Monday, 13 April 2015

A New Day

There's something special about waking up ahead of one's alarm, fully refreshed and eager to face a new day. It's like gaining time: whether it's one minute or one hour, somehow it feels like a victory. 

Dong Xoai, Tan Binh district

So it was a triumphant psychocartographer that awoke this morning, more than an hour before the dreaded alarm bells were due to ring. Outside, in the quiet side street to which I've recently moved, birds were singing gaily, and a soft yellow light was creeping out from behind the buildings opposite. Extra buoyancy was granted by the knowledge that a deadline was rapidly approaching. Regular readers (and again I ask if such a thing as a "regular reader" exists) will recall that I recently began an internship with Global Site Plans: my first draft post had been completed but lacked images, so I had to race over Th Thiêm to get some pictures.

Xe om driver, District One, HCMC

Problematically, my SD card was completely on the blink and needed replacing, necessitating a stop at District One. It was the first time in my five months in in HCMC that I'd braved the morning rush hour. Not for the first time I was grateful that I'd invested in a slightly-less-than-cool automatic underbone moped rather than a manual motorcycle: the traffic was so stop-start my leg may well have fallen off. Fortunately the worst of the traffic had abated by the time I arrived at the the tunnel beneath the River Sài Gòn, and I was able to observe the vast expanse of District 2. It's virgin territory, earmarked for development on a scale that dwarfs London's Olympic Park.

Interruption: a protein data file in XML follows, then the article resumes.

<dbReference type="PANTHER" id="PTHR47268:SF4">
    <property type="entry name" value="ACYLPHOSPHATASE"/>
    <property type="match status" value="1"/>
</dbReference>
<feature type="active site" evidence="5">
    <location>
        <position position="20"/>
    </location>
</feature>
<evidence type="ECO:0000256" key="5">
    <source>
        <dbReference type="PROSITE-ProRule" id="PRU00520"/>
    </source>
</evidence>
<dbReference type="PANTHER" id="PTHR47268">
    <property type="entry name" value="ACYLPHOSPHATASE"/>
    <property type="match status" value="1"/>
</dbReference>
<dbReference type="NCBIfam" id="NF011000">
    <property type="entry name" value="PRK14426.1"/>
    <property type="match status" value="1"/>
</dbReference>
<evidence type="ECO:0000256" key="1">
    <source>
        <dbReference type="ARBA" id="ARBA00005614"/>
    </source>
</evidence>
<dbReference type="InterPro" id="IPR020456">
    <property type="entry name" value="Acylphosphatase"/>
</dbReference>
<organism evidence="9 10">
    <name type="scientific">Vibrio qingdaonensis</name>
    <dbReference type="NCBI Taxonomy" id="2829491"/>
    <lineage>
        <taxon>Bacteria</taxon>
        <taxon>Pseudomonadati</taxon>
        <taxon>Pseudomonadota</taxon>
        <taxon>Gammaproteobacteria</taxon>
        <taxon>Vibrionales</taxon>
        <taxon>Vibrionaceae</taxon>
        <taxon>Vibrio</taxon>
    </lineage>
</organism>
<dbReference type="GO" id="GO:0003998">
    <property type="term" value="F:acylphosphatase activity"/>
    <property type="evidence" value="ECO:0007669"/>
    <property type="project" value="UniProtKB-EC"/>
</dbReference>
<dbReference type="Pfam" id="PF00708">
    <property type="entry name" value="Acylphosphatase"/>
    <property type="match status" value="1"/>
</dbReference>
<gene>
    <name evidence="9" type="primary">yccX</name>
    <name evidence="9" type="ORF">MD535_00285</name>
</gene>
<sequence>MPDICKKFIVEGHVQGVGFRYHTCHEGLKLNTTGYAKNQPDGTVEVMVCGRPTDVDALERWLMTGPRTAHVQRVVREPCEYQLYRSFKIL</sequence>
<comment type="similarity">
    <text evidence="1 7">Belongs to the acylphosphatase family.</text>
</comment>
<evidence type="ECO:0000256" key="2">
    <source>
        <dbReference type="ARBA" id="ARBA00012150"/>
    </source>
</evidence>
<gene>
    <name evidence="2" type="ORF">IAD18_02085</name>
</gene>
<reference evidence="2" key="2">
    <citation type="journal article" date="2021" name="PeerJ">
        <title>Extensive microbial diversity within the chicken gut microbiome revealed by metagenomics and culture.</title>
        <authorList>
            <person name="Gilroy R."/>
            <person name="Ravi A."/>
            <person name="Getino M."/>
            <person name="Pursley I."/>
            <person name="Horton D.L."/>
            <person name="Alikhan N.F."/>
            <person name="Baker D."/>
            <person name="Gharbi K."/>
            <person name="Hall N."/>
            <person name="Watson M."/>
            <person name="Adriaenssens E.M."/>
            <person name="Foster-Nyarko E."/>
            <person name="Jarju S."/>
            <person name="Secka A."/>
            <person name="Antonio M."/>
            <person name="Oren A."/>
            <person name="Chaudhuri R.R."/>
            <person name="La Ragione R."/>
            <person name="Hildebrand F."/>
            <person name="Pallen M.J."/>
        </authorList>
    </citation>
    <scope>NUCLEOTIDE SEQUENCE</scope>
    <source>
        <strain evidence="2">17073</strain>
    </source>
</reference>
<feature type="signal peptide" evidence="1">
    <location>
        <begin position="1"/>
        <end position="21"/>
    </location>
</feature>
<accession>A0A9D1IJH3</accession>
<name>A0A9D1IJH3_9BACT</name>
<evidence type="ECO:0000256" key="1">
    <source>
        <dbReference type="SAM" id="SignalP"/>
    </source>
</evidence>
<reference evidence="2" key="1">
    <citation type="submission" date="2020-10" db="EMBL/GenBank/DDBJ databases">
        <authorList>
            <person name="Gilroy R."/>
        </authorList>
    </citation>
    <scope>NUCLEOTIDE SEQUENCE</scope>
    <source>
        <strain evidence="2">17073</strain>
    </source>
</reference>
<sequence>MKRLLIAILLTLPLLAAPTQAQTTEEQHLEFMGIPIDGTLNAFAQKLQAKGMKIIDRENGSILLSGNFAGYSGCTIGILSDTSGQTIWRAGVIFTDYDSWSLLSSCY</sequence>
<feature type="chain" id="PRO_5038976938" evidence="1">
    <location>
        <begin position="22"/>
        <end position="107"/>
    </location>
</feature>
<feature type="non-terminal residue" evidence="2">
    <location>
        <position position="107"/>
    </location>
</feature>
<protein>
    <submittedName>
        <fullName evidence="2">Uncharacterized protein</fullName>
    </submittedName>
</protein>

View back to District One

The forthcoming post, which I shall link here as soon as it is online, is really a short overview of HCMC's current pattern of development. The proposed scheme at Th Thiêm is of particular interest to me as it a) involves reclaiming a huge natural wetland and b) is huge in scale. The master plan is to build an entire central business district from scratch, including an international airport and port facilities. Whilst it's easy to be sceptical of the efficacy of top-down planning of this magnitude, it's also easy to get caught up in the pervasive narrative of a dynamic Vietnam racing to catch up with its wealthier neighbours in South East Asia.

It's also of some concern that such a huge ecological asset is going to be compromised. The area is a vast wetland with a rich abundance of flora and fauna, but from a purely anthrocentric point of view it undoubtedly fulfils a valuable role in water management. Situated right in the centre of HCMC's municipality (though outside the traditional city limits), at a bend in the river Sài Gòn, the site is overspill for the limited drainage network of HCMC proper. HCMC's outlying wetlands have been drained and built upon; the traditional city's canal network was also greatly reduced during the inter-colonial (pre-unification era), making the city ever more vulnerable to flooding during he wet season. It's hard to see how the removal of 8,000 hectares of marsh will do anything to mitigate that vulnerability.